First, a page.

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" SONNET TO CHARLES DIODATI. CHARLES — and I say it wond'ring — thou mast know That I, who once assum'da scornful air, And scofTd at love, am fall'n in his snare, (Full many an upright man has fallen so) Yet think me not thus dazzled by the flow Of... "
Cowper's Milton [the poetical works, with life, notes and tr. by W. Cowper ... - Page 300
by John Milton - 1810
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Words, facts, and phrases; a dictionary of curious, quaint, and out-of-the ...

Eliezer Edwards - Encyclopedias and dictionaries - 1882 - 631 pages
...obsolete. Another occurs in Cowper's translation of Milton's Italian Sonnet to Charles Deodati : — Yet think me not thus dazzled by the flow Of golden locks, or damask check. And Lord Lytton used it in ' What will he do with it ? ' in which ho speaks of ' a sensation...
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The Sonnets of John Milton

John Milton - English poetry - 1883 - 227 pages
...wondering — thou must know That I, who once assumed a scornful air, And scoffed at Love, am fallen in his snare. Full many an upright man has fallen so. "Yet think me not thus da^led by the flow Of golden locks, or damask cheek; more rare The heart-felt beauties of my foreign...
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The Sonnets of John Milton

John Milton - English poetry - 1883 - 227 pages
...wondering — thou must know That I, who once assumed a scornful air, And scoffed at Love, am fallen in his snare. Full many an upright man has fallen so. Yet think me not thus dallied by the flow Of golden locks, or damask cheek; more rare The heart-felt beauties of my foreign...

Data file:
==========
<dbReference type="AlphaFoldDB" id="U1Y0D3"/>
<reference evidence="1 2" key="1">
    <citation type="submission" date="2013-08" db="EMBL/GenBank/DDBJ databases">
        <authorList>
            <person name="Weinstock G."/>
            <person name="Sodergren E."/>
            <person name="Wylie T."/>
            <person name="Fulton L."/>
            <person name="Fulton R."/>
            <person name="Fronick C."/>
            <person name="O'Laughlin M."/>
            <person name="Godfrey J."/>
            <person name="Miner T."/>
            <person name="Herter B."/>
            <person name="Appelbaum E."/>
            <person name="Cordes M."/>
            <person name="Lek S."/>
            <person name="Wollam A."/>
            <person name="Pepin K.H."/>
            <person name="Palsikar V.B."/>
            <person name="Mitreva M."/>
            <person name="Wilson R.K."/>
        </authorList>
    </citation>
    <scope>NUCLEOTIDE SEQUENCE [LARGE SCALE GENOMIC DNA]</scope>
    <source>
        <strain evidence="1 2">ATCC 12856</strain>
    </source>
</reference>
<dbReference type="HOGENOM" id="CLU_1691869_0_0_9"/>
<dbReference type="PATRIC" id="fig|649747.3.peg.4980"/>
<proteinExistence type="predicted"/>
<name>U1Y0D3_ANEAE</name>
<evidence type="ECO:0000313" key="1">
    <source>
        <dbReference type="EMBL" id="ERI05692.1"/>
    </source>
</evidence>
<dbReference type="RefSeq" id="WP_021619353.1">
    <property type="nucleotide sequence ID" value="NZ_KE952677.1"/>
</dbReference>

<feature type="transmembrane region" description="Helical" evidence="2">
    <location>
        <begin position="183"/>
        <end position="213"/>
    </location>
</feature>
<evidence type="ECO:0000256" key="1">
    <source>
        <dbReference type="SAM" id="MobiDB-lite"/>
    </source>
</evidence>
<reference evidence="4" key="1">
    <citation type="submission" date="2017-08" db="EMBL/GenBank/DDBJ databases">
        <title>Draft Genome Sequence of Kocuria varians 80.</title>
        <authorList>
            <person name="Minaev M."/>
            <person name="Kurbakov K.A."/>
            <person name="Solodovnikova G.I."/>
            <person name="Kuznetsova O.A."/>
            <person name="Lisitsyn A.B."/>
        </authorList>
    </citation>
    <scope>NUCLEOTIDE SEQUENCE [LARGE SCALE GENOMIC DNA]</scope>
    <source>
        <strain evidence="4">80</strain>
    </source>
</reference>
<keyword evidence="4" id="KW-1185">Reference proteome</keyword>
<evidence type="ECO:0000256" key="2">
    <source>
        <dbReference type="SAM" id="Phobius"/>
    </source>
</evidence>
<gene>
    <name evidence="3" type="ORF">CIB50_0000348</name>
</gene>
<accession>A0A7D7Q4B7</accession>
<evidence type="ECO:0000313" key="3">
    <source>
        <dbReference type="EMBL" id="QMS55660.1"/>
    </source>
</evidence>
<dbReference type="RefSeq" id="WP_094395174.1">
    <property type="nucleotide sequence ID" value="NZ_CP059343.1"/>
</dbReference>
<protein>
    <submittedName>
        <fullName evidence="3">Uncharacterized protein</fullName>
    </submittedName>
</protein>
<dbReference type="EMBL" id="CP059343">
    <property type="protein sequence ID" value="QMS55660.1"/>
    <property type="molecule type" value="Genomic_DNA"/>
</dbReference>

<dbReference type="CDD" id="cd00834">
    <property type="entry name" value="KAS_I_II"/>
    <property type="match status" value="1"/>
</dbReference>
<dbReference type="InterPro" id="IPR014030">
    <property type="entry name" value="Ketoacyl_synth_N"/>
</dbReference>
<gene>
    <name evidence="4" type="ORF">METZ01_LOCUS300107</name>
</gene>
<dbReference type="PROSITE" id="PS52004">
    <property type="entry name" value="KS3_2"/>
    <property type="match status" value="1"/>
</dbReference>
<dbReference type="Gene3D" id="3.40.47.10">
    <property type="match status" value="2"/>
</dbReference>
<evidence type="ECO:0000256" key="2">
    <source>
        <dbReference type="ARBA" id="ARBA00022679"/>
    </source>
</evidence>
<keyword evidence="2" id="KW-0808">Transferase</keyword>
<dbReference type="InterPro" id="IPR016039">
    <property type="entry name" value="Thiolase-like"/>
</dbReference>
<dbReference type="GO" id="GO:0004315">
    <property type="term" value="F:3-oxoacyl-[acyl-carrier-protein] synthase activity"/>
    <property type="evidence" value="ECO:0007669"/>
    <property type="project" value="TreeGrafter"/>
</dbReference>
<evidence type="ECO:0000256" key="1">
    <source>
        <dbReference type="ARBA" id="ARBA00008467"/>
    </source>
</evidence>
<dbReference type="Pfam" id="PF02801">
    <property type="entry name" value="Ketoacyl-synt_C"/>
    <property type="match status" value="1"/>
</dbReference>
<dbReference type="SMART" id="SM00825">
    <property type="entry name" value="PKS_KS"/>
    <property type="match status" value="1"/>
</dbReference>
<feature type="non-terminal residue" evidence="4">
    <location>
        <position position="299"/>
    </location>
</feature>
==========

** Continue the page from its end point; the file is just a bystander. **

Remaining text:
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Sonnets

John Milton - 1889 - 227 pages
...wondering — than must know That I, who once assumed a scornful air, And scoffed at Love, am fallen in Ins snare. Full many an upright man has fallen so. Yet think me not thus dolled by the flow Of golden locks, or damask cheek; more rare The heart.felt heauties of my foreign...
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The Shorter Poems of John Milton: Including the Two Latin Elegies and ...

John Milton - English poetry - 1898 - 299 pages
...wondering — thou must know That I, who once assumed a scornful air, And scoffed at Love, am fallen in his snare; (Full many an upright man has fallen...thus dazzled by the flow Of golden locks, or damask oheek; more rare The heartfelt beauties of my foreign fair, A mien majestic, with dark brows that show...
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Sonnets

John Milton - 1904 - 227 pages
...bat fallen it. Yet think me not thus dolled by the flaw Of golden locks, or damask cheek; more rure The heart-felt beauties of my foreign fair, A mien majestic, with dark brows that show 9 9 The tranquil lustre of a kfly mind; Words exquisite of idioms more than one, And song, whose...
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The Complete Poetical Works of William Cowper

William Cowper - 1905 - 672 pages
...wond'ring — thou must know That I, who once assum'da scornful air, And scoff 'd at love, am fallen in his snare, 'Full many an upright man has fallen...damask cheek ; more rare The heart-felt beauties of iny foreign fair ; A mien majestic, with dark brows, that show The tranquil lustre of a lofty mind...
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Notes and Queries

Electronic journals - 1859
...expression " Ne treccie d' oro, ne guancia vermiglia M' abbaglian si," which Cowper thus renders : — "Yet think me not thus dazzled by the flow Of golden locks, or damask cheek." And more recently Sir Lytton Bulwer in his great novel, What will he do with itf (vol. iii. p. 15.)...
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